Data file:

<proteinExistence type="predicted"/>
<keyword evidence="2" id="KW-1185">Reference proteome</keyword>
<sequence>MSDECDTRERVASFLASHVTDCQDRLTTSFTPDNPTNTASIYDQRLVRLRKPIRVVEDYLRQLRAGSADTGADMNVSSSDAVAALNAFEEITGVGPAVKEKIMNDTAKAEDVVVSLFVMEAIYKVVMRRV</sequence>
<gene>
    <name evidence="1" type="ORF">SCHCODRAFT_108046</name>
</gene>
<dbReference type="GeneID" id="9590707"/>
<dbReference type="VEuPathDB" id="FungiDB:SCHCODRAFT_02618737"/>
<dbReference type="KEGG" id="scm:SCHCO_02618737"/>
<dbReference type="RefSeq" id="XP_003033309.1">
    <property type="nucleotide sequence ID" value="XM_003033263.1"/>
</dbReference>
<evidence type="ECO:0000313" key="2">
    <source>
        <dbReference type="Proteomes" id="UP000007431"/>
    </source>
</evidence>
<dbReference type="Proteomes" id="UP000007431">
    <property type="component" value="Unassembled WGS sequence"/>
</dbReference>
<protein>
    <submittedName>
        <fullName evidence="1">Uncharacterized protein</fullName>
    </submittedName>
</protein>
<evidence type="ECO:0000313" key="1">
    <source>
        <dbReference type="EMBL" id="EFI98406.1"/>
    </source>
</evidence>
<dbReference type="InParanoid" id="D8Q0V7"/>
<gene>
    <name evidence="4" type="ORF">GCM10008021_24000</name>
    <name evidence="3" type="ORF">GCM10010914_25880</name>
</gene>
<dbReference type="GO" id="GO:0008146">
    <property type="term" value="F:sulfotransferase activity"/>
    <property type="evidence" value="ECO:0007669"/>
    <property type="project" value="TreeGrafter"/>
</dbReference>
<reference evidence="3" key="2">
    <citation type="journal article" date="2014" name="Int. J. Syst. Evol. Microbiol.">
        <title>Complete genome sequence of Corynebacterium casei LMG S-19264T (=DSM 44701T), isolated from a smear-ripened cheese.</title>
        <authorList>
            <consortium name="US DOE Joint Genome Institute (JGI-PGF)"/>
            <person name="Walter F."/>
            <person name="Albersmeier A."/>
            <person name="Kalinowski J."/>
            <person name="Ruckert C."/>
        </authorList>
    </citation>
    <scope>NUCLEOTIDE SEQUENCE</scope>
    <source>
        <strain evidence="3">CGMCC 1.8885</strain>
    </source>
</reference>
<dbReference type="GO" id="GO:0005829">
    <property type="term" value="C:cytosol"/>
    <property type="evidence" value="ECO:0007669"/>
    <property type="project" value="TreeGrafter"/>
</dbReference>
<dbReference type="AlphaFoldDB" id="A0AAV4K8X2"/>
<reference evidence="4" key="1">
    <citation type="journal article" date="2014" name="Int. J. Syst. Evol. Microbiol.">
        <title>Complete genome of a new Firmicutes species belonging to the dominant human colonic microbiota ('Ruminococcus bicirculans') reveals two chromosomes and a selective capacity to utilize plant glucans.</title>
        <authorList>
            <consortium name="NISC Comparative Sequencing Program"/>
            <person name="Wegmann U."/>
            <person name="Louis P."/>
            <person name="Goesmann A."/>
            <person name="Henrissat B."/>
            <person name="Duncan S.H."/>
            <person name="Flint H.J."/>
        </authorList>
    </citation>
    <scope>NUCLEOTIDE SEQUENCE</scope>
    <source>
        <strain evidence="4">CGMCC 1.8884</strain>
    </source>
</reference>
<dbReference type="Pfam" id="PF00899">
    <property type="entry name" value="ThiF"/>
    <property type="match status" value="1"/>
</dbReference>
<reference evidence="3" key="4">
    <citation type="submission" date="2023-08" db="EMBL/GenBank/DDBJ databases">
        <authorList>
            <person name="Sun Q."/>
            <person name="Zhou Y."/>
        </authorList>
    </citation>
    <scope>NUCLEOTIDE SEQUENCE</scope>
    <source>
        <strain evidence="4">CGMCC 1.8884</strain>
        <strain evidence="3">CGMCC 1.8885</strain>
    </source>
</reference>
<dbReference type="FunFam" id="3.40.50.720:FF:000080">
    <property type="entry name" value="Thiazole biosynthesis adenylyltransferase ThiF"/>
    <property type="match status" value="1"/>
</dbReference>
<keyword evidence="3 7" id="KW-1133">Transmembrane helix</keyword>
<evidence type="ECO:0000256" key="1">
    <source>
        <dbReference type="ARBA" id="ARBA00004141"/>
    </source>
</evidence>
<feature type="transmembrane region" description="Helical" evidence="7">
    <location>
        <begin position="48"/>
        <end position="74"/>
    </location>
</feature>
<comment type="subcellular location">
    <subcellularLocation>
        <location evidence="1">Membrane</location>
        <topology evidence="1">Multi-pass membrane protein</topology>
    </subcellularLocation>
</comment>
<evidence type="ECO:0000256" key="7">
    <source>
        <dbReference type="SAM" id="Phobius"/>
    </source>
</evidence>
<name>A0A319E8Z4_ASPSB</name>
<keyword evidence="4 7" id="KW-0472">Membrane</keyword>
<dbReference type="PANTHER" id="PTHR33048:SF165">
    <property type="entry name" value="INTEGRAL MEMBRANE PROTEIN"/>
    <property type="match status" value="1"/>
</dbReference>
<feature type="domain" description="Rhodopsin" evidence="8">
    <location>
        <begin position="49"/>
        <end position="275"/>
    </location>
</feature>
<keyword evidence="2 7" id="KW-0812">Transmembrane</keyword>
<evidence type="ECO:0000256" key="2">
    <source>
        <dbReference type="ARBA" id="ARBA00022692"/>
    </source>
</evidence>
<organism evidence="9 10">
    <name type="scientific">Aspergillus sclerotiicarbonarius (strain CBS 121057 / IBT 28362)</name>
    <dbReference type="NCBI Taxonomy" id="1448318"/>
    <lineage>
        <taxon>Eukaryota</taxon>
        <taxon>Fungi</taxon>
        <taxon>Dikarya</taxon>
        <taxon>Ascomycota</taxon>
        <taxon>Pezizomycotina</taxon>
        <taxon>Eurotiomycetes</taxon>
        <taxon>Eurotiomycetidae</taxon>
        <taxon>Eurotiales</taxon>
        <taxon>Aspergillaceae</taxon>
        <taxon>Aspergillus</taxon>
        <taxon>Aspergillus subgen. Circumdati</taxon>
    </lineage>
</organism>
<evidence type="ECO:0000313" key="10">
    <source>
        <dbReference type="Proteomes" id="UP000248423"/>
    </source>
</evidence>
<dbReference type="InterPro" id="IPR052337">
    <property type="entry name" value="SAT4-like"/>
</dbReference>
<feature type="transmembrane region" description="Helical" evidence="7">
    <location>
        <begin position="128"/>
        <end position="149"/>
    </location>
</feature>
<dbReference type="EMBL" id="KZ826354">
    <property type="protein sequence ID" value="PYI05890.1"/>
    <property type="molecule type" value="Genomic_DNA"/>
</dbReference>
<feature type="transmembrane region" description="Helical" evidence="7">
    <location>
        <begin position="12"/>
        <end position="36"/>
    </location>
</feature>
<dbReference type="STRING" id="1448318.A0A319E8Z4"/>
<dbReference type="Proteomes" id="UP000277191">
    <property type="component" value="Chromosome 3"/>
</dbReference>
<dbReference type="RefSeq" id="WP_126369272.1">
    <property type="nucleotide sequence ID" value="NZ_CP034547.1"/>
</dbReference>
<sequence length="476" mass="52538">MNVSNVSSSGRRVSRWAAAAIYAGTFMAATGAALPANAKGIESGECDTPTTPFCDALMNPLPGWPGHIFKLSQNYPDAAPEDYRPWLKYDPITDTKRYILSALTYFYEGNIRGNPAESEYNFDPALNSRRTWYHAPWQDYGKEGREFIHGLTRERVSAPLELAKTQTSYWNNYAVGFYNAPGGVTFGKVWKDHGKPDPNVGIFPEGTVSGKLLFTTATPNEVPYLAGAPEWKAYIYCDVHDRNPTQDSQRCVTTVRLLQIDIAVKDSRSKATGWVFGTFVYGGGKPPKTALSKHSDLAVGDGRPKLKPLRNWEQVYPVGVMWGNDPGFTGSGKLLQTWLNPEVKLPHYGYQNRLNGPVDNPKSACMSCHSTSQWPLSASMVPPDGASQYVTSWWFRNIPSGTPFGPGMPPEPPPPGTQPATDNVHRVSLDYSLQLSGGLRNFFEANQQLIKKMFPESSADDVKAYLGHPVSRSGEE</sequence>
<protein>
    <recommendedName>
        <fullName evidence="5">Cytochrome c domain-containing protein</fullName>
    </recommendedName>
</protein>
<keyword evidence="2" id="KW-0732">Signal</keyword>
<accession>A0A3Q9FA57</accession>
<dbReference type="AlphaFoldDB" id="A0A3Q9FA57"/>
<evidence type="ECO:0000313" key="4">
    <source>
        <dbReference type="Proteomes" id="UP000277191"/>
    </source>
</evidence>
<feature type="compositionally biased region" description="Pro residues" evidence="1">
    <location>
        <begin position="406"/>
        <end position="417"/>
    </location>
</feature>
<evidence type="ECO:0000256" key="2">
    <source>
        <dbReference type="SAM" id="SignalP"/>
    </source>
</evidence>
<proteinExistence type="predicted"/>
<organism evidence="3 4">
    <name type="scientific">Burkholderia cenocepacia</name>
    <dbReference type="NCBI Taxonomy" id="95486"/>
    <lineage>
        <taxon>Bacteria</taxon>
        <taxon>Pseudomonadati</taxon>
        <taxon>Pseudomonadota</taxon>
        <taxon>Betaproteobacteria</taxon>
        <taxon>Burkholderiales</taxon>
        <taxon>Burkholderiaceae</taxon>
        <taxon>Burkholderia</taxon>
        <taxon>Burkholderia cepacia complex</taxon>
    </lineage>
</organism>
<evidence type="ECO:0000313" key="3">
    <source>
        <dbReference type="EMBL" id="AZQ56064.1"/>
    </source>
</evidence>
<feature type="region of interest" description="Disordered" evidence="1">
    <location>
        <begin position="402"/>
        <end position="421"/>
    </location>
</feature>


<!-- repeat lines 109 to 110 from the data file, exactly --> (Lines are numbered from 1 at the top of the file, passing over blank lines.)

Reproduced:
    <location>
        <begin position="48"/>